I’m back in my hotel in Paddington, London now. Just finished with a work meeting and my schedule is now free. I like being alone in a foreign country. Allows me to truly explore small places where I can’t go if I were to bring family along.
I’ve spent the whole day planning around this meeting. It was set at 2pm which makes going out for sight seeing to be tedious at best. Also, it is almost winter now in London so the bitter cold air, dampness and overall general weariness hung on to the day like stubborn cobwebs in a dirty barn. I’ve soiled my sneakers and jeans when I took a morning walk to Kensington High Street for shopping. I had packed super light for the trip and wanted to get a thick long-sleeve t-shirt to sleep in because I’ve brought an Airism wife-beater by mistake.
had been bitten by the upgrade bug for a notebook. I was looking for something
to replace the very reliable Surface Pro 4 2-in-1 that I had been using
everyday since it was launched as the main daily driver at work. My must-haves
were simple. The following are compulsory features that I am looking for:-
Light (I had really grown to like
the ultra portability of the Surface Pro line of computers);
Large high resolution screen (not
necessarily 4k but definitely not 16:9 as I had found the 3:2 form factor to be
ideal for work and photography); and
Powerful enough to handle my daily
work routine (which could range from creating Powerpoint presentations to
analyzing complex Excel worksheets to occasionally editing photos on Lightroom).
I’m using and have owned various Apple products through the years. I’m typing this blog post on an iPad Pro that is tethered to my iPhone 6S Plus while regularly checking my Apple Watch to ensure that I don’t miss my next appointment. When I get home, I watch Netflix on my TV via an Apple TV and then check my emails on my iMac before I go to bed.
Apple marked its 40 years of existence with a, well, nothing. For most companies, a milestone is a cause for celebration, or atleast, an opportunity to sell more items through an anniversary themed promotion. But not Apple. It chooses to celebrate this occasion by doing nothing.
It is really weird that Apple’s announcements are always called keynotes. I remembered times when a keynote meant the most important speech that always underscores the theme of an event. It is supposed to precede an event. Apple’s Special September Event is just that– an event where the only thing happening was the keynote.
Even though I love Apple’s iWork, I’ve always had a soft spot of Microsoft Office. In my mind, iWork is the sexy Ferari that one takes out to spin once in a while Office is the utilitarian Toyota one takes daily to commute from point A to B.
That is the reason why any Microsoft Office for Mac always attracts my interest. It’s like a clash between 2 ideologies where the Mac, a temple of aesthetics, melds with Microsoft, the makes of Fisher Price blue and lime green themed operating systems like Windows XP. Their offspring can sometimes be wonderful- like the very first version of Microsoft Excel for the Mac or it could be disastrous like Microsoft Office 2008 for Mac.
Microsoft writes really good code for office productivity software. I can’t imagine a day in office where I’m not relying on my trusty Microsoft Outlook to organize my day and flow of information or squeezing meaning out of data dumps with complex pivot tables on Microsoft Excel.
But all that is in the office.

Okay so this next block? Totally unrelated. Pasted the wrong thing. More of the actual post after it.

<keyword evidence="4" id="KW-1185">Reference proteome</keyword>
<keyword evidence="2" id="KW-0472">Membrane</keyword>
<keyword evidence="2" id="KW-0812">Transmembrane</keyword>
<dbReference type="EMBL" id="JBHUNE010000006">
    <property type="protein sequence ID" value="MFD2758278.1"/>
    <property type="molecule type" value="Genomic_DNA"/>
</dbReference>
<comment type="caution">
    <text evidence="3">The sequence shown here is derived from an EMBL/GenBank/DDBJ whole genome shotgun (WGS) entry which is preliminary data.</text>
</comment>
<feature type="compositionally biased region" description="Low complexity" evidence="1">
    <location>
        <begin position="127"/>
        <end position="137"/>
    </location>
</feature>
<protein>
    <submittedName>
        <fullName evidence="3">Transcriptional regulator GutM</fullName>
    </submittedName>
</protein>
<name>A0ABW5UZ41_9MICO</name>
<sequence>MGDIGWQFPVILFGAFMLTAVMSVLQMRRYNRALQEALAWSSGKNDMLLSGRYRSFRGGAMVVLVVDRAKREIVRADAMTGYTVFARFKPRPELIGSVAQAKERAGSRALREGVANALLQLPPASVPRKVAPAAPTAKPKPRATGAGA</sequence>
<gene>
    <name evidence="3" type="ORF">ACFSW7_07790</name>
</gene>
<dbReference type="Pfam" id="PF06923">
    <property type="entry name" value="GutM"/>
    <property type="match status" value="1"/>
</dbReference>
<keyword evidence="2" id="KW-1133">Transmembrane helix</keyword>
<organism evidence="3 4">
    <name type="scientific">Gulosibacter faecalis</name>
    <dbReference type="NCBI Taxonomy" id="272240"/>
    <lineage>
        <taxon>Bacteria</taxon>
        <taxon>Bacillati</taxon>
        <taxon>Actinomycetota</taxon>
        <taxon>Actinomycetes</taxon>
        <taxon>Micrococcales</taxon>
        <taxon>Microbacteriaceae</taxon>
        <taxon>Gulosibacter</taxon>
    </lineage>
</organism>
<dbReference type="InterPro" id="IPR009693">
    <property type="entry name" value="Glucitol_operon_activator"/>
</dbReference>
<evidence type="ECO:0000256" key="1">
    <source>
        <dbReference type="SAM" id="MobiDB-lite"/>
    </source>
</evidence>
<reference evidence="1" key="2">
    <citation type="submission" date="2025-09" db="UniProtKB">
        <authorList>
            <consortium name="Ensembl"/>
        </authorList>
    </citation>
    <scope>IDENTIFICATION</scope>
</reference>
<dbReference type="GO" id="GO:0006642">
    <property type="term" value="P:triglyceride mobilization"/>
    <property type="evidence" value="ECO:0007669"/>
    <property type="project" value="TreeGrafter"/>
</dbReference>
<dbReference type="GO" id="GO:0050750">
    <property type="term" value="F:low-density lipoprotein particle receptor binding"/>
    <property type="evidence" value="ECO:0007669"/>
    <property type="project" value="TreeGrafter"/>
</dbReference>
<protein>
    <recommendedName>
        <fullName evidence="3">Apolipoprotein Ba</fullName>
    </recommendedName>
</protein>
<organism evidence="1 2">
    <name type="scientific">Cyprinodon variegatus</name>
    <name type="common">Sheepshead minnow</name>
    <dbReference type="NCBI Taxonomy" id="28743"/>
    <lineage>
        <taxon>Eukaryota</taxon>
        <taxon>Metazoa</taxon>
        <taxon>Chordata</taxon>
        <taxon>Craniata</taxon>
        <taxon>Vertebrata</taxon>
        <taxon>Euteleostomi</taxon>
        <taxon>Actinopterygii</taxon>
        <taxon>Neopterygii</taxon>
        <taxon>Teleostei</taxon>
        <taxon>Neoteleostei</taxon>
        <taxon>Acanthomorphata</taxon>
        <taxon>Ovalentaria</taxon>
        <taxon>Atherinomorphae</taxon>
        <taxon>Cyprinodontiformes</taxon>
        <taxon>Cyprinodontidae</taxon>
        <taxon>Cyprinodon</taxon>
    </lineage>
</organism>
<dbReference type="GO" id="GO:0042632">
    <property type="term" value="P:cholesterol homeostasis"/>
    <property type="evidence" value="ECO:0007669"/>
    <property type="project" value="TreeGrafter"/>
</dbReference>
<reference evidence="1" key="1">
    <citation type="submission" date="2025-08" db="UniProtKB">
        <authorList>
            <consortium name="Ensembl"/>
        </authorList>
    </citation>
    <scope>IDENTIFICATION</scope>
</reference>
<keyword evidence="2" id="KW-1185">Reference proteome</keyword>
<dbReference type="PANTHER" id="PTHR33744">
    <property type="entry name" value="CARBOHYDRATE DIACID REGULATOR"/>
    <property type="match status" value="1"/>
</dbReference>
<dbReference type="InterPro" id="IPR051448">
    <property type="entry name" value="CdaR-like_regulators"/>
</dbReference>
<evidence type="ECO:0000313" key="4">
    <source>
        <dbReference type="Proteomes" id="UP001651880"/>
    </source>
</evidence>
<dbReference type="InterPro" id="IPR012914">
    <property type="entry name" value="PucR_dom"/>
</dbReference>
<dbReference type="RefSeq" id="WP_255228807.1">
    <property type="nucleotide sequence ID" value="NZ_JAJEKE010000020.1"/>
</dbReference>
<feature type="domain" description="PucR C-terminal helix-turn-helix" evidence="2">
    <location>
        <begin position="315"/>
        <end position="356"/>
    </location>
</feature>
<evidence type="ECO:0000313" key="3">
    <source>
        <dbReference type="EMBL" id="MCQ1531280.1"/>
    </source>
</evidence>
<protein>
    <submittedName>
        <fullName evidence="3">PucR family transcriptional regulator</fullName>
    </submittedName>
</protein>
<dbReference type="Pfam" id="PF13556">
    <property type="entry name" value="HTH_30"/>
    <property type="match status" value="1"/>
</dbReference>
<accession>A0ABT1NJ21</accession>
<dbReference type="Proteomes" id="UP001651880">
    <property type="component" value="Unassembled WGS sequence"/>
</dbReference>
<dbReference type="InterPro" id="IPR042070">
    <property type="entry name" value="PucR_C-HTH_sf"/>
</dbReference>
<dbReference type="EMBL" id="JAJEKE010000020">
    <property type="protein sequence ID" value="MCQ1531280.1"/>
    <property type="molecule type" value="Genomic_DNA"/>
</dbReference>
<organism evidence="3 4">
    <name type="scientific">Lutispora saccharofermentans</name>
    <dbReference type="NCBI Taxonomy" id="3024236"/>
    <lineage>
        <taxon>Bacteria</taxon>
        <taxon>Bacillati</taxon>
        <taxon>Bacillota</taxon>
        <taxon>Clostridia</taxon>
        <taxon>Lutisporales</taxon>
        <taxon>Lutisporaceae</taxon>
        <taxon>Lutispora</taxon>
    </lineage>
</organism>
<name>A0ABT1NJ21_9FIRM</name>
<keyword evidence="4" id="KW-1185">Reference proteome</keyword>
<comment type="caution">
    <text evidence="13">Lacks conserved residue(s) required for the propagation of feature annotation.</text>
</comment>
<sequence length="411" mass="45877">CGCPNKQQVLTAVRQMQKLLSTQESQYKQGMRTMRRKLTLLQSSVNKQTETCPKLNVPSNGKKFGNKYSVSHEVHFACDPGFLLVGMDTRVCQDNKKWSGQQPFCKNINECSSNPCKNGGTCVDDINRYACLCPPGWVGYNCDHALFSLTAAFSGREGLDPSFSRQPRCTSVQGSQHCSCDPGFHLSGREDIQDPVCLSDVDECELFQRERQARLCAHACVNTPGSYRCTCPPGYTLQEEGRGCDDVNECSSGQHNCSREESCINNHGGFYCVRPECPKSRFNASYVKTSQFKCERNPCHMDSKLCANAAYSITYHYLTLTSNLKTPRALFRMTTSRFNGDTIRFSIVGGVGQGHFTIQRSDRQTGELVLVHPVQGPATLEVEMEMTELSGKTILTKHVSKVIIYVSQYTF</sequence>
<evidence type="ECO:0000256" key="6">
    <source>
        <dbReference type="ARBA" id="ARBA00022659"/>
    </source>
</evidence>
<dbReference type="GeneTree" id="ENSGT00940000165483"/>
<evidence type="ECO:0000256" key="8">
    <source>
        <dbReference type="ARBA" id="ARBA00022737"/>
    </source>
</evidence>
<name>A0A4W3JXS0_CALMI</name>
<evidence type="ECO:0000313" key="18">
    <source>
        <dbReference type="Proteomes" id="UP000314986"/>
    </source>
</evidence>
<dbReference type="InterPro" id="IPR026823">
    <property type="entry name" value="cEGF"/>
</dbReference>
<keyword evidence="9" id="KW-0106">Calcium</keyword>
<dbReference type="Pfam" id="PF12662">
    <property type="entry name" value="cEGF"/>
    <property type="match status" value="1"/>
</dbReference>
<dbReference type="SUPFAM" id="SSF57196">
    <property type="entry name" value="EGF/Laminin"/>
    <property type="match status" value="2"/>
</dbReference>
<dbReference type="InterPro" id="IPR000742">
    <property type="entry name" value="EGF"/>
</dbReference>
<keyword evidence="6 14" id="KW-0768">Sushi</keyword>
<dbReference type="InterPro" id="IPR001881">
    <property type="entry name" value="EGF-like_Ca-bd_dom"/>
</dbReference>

At home, in front my big screen Mac, I just want to have fun while I work. I want to drain my brain from the clumsy and clunky Windows interface and just stare at beautifully crafted icons.
Occasionally, when I need to work on office items, I want to use elegantly designed software like iWork. But Pages and Numbers can only carry me so far. Once in a while, I have to shore up my courage and load Microsoft Office 2008 on my Mac and get the work done.
During those times mentioned above, my Mac is transformed to become a Windows PC. Microsoft Office 2008 for Mac is so badly designed and perplexing, especially for big screen Macs, that J.J. Abrams could have set the story of Lost on the computer screen. Common features are embedded so far deep into the interface that they don’t have the chance to see the light of day.
The good news is that this may change with Microsoft Office for Mac 2011. While it is not a Lexus, Microsoft have learnt a few things and these are the key improvements which I really liked after test driving the Microsoft Office for Mac 2011:-
Fast and more responsive: I’m blown away by the improvements in speed. The applications load up quickly and in matter of fractions of seconds, one can start using Word, Powerpoint or Excel. Letters appear instantly on screen as you type in Microsoft Word. Contrast this to the previous version where the application speed is slow and highly unresponsive, the improvement in performance is one great compelling reason why everyone who is using Microsoft Office 2008 for Mac should upgrade.
Snazzier Templates: Okay, Steve Jobs will probably not use any of the supplied Microsoft PowerPoint templates but they are the best Microsoft Office templates that I had ever seen so far. Much better than any in the PC version—and the best thing is that they are fully compatible which means that there is no need to export great looking presentations from Keynote to Powerpoint.
Improved User Interface: The separate floating “palette” is gone! In its place is the ribbon that first made its appearance in Microsoft Office 2010 for the PC. There is some contention as to whether the ribbon is a better interface but I’ve grown to like it. It is really practical for people like me who have 12 different windows opened at any one point in time.